Dire Story Behind The Sunken Tanks Of Dorset

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Dire Story Behind The Sunken Tanks Of Dorset | World War Wings Videos

(Pen News/Paul Pettitt)

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Operation Smash.

On June 6th, 1944 the Allied Forces launched their invasion of Normandy against Germany’s occupation. The assault claimed the lives of thousands of Allied soldiers in their mission to liberate Europe. In the waters surrounding Europe, it is not unexpected to find sunken ships or planes, but the presence of underwater tanks tells another story.

Prior to the invasion in April 1944, Allied troops endured rigorous training on a beach in Dorset, England to ensure that they had the best chance at survival. Known as Operation Smash, the conditions were set to be as realistic as possible. Unfortunately, the conditions of this training were so realistic that they actually caused the deaths of six soldiers.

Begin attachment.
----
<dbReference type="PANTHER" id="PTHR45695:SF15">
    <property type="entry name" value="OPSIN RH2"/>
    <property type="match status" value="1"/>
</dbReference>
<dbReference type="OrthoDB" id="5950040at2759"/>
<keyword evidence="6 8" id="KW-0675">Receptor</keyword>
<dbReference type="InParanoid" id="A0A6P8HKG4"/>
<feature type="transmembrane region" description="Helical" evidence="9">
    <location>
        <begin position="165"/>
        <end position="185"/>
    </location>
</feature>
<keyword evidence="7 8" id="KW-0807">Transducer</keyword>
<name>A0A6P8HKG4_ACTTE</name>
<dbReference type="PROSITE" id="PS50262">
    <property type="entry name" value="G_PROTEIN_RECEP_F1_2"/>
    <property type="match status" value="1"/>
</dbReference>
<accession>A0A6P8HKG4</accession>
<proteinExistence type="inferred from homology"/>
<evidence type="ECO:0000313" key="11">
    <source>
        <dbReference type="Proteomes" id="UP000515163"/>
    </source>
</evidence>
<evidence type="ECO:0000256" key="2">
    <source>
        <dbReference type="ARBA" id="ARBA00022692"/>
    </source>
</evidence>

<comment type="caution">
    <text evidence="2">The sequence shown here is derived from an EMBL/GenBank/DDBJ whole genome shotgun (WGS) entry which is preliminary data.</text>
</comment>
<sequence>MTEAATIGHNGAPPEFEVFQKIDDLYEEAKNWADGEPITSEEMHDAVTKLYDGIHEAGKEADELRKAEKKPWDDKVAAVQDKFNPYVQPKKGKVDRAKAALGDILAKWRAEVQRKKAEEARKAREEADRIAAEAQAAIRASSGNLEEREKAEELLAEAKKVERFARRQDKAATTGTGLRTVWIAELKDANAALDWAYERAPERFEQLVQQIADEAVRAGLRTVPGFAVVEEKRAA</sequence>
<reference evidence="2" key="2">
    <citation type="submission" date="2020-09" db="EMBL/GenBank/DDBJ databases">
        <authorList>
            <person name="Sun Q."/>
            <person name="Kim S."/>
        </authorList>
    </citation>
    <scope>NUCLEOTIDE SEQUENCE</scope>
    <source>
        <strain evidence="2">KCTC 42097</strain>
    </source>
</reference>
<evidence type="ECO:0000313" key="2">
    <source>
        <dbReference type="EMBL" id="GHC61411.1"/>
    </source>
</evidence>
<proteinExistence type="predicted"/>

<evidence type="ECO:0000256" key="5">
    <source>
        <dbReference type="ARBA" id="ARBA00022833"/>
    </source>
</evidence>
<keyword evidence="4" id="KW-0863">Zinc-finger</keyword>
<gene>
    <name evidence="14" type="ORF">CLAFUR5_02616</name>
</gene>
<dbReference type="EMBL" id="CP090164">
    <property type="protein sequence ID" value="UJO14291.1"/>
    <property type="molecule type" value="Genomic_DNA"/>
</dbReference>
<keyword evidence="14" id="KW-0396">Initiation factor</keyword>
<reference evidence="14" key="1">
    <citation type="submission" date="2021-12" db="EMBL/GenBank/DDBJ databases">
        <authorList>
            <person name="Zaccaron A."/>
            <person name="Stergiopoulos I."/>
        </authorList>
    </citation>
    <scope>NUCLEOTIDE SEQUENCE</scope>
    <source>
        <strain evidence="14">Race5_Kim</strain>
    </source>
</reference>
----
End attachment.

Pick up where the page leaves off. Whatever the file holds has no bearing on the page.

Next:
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“Everybody says that Operation Smash was an absolute, complete disaster.”

– Nick Reed (The Isle of Purbeck Sub Aqua Club)

Using “floating” Valentine Tanks, which were launched in the water at a distance for safety weren’t as safe as hoped for. Due to the choppiness of the water, one of the tanks to sink and all the men on board drowned.

(Pen News/Paul Pettitt)

“Well, 32 tanks were launched and seven sank, so that means 25 got to shore in this exercise and from that the British learned a lesson.”

– Nick Reed (The Isle of Purbeck Sub Aqua Club)

(Pen News/Paul Pettitt)

The sacrifice these men made was not in vain, as the British tank units learned a proper method of deploying tanks on beach areas. Several American tanks were lost because they were launched at a distance rather than close to the shore. Now, these Valentine tanks make for a popular divers destination as you can see in this video.

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